If a woman suspects she has vaginismus, sexual penetration is likely to remain painful or truly impossible until her vaginismus is addressed. This is a highly frustrating condition, as other people, including doctors, may speculate negatively on the origin or existence of her difficulties. Vaginismus does not mean that a woman does not want intercourse or does not love her partner. Women with vaginismus may be able to engage in a variety of other sexual activities, as long as penetration is avoided. Sexual partners of vaginismic women may come to believe that vaginismic women do not want to engage in penetrative sex at all, though this may not be true for most such women. There is currently no indication that vaginismus reduces the sexual drive or arousal of affected women, and as such it is likely that many vaginismic women wish to engage in penetrative sex to the same degree as unaffected women, but are deterred by the pain and emotional distress that accompanies each attempt. Psychological pressure to "perform" sexually or become aroused quickly with a partner can deter the sufferer from future attempts and/or cause her vaginismus to become more severe.
A woman who is interested in having (or, at minimum, willing to have) intercourse, and finds that her vagina responds with a reflex that makes intercourse impossible, is likely to experience a wide range of emotions, from amazement to grief to embarrassment. Some women may already have negative associations with their genitals, including fears that their genitals are ugly, dirty, or sinful.
These associations can lead to negative emotions arising during any kind of sexual expression, including masturbation, and these emotions can take time to process. Feelings of shame, inadequacy or a fear of being "defective" can be deeply troubling. If multiple attempts at penetration are made before treating vaginismus, it may lead to fear of sexual intercourse, and worsen the amount of pain experienced with each subsequent attempt. Relaxation, patience and self-acceptance are vital to a pleasurable experience.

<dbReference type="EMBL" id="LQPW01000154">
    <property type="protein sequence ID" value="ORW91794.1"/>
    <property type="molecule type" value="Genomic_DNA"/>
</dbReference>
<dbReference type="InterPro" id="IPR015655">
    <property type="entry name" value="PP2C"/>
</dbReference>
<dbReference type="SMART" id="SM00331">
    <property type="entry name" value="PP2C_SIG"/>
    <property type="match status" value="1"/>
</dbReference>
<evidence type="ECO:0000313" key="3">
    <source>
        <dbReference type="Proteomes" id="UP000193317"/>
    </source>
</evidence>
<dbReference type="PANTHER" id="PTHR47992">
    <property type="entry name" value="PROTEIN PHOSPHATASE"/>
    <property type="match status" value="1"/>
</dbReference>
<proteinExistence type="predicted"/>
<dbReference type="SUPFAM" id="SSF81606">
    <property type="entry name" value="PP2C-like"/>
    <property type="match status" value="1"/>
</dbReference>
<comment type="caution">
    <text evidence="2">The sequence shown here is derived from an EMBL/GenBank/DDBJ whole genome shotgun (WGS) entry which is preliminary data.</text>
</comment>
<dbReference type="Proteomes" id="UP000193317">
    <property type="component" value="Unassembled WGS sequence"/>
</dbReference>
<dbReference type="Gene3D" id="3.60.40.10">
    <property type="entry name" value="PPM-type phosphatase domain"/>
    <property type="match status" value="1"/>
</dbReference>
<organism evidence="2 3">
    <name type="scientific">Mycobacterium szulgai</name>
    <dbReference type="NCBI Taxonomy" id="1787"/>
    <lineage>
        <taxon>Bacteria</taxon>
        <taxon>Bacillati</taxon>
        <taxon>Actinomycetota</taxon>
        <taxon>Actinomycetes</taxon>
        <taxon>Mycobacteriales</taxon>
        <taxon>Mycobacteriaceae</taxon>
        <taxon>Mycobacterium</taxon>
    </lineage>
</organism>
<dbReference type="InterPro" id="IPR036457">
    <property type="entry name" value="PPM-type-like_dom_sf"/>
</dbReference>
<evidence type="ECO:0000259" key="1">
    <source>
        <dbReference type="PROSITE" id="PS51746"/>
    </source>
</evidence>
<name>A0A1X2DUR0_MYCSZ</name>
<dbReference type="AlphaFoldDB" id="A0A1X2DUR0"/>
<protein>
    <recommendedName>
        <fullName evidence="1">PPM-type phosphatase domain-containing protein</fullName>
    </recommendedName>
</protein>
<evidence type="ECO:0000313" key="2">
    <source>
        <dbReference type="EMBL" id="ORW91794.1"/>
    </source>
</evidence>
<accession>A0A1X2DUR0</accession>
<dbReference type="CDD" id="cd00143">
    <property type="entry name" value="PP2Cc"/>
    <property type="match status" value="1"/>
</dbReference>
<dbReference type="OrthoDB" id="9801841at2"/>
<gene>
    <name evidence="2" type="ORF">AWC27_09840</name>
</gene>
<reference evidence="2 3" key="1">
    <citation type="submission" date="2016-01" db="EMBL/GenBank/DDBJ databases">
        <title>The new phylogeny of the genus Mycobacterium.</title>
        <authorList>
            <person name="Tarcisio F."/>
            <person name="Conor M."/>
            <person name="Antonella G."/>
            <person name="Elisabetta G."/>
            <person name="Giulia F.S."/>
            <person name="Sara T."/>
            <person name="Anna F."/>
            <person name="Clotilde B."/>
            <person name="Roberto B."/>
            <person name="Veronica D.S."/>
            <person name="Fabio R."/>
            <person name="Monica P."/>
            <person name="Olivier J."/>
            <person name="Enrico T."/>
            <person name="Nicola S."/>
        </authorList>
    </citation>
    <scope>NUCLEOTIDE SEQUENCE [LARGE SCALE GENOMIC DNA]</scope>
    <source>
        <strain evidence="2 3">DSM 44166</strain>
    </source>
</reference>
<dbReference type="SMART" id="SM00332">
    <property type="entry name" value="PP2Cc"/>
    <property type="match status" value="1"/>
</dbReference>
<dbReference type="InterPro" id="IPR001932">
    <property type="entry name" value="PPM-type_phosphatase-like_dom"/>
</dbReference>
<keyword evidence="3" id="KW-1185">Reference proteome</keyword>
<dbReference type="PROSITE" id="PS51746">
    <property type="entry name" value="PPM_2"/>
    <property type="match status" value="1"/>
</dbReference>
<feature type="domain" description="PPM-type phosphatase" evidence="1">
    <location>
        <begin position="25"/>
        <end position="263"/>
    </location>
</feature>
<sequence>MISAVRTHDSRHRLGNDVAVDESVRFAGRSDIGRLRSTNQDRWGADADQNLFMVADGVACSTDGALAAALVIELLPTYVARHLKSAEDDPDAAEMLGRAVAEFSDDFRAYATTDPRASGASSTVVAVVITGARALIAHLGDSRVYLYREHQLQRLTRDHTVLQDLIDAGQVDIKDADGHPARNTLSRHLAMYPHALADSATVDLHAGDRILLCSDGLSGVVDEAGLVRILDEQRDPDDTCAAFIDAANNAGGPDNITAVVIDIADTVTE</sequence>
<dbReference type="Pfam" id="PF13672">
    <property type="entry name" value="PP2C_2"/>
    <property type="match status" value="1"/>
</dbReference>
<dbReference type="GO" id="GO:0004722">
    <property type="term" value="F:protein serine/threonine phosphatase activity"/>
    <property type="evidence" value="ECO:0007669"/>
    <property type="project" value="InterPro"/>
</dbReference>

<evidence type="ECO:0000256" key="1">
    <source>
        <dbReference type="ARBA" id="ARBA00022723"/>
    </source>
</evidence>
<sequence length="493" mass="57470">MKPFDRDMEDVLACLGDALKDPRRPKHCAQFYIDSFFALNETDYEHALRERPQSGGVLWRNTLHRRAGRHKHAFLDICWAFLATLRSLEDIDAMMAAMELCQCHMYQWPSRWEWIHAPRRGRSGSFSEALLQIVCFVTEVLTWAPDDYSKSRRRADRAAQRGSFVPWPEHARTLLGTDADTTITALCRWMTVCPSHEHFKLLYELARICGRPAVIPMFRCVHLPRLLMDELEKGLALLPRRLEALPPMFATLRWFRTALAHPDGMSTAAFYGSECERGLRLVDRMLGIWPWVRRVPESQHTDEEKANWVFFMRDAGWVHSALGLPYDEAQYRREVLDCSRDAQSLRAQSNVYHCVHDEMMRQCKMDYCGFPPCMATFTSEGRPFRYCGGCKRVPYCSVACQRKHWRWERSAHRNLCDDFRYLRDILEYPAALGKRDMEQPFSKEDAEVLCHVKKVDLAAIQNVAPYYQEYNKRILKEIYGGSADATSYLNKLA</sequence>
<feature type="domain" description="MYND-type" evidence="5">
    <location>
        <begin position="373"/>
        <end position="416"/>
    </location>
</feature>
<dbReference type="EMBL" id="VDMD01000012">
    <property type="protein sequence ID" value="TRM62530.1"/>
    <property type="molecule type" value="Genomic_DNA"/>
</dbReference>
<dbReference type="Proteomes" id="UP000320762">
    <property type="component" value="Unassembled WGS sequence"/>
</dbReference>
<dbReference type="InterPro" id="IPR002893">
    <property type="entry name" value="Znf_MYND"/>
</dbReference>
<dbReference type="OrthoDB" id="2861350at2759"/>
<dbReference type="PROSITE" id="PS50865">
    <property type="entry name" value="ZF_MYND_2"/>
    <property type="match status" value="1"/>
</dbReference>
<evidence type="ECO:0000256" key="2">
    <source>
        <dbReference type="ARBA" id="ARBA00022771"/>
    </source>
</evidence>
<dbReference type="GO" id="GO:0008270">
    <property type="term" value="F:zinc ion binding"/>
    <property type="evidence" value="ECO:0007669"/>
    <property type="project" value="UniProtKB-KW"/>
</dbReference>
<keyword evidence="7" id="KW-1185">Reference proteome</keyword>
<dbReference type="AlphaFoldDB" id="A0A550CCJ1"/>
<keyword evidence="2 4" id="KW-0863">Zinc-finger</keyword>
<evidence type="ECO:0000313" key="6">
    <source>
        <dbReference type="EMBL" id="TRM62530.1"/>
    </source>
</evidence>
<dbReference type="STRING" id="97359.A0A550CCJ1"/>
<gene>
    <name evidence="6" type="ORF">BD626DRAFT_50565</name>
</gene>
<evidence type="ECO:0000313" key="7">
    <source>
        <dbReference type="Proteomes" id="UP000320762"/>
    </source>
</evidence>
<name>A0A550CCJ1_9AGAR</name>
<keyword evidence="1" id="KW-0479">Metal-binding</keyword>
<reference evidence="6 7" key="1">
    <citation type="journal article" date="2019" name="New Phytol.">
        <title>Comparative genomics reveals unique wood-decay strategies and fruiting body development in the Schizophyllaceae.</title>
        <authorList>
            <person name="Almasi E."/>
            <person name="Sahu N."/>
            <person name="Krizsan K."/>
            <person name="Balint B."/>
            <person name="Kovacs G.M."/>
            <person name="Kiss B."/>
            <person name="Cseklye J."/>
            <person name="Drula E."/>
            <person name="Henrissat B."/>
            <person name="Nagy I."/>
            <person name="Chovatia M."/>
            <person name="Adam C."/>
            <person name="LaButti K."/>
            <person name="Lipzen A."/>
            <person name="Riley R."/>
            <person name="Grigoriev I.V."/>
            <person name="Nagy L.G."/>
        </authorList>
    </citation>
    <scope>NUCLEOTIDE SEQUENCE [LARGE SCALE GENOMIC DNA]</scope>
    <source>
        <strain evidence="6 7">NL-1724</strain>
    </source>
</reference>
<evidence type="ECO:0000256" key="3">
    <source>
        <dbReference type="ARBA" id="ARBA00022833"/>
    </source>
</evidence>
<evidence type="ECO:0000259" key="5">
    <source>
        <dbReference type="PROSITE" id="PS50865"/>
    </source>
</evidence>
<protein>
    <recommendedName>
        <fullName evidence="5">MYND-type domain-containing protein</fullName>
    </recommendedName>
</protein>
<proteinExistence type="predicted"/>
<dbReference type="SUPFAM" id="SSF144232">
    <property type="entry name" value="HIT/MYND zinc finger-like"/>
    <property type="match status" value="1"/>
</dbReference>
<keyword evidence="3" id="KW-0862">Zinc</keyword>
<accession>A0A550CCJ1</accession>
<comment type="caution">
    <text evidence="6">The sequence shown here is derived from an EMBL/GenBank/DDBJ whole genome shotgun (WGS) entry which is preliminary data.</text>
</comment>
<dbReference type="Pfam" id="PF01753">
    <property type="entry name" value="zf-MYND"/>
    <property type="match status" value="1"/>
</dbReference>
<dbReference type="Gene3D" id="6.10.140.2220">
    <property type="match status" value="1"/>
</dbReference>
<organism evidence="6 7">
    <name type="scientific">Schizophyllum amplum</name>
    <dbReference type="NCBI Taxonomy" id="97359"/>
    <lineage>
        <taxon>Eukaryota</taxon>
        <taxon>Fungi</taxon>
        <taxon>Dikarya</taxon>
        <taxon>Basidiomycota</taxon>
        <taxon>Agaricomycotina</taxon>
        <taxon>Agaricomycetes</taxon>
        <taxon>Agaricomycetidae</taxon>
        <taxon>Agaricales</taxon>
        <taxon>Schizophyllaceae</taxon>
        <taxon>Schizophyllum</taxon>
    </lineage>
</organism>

- Reissing, Elke; Yitzchak Binik, Samir Khalife (May 1999). "Does Vaginismus Exist? A Critical Review of the Literature". The Journal of Nervous and Mental Disease 187 (5): 261–274. Retrieved 1 September 2013.
- Pacik PT (December 2009). "Botox treatment for vaginismus". Plast. Reconstr. Surg. 124 (6): 455e–6e. doi:10.1097/PRS.0b013e3181bf7f11. PMID 19952618.
- Borg, Charmaine; Peters, L. M., Weijmar Schultz, W., de Jong, P. J. ((in press)). "Vaginismus: Heightened Harm Avoidance and Pain Catastrophic Cognitions". Journal of Sexual Medicine.
- Borg, Charmaine; Peter J. De Jong, Willibrord Weijmar Schultz (June 2010). "Vaginismus and Dyspareunia: Automatic vs. Deliberate: Disgust Responsivity". Journal of Sexual Medicine 7 (6): 2149–2157. doi:10.1111/j.1743-6109.2010.01800.x.
- Borg, Charmaine; Peter J. de Jong, Willibrord Weijmar Schultz (Jan 2011). "Vaginismus and Dyspareunia: Relationship with General and Sex-Related Moral Standards". Journal of Sexual Medicine 8 (1): 223–231. doi:10.1111/j.1743-6109.2010.02080.x.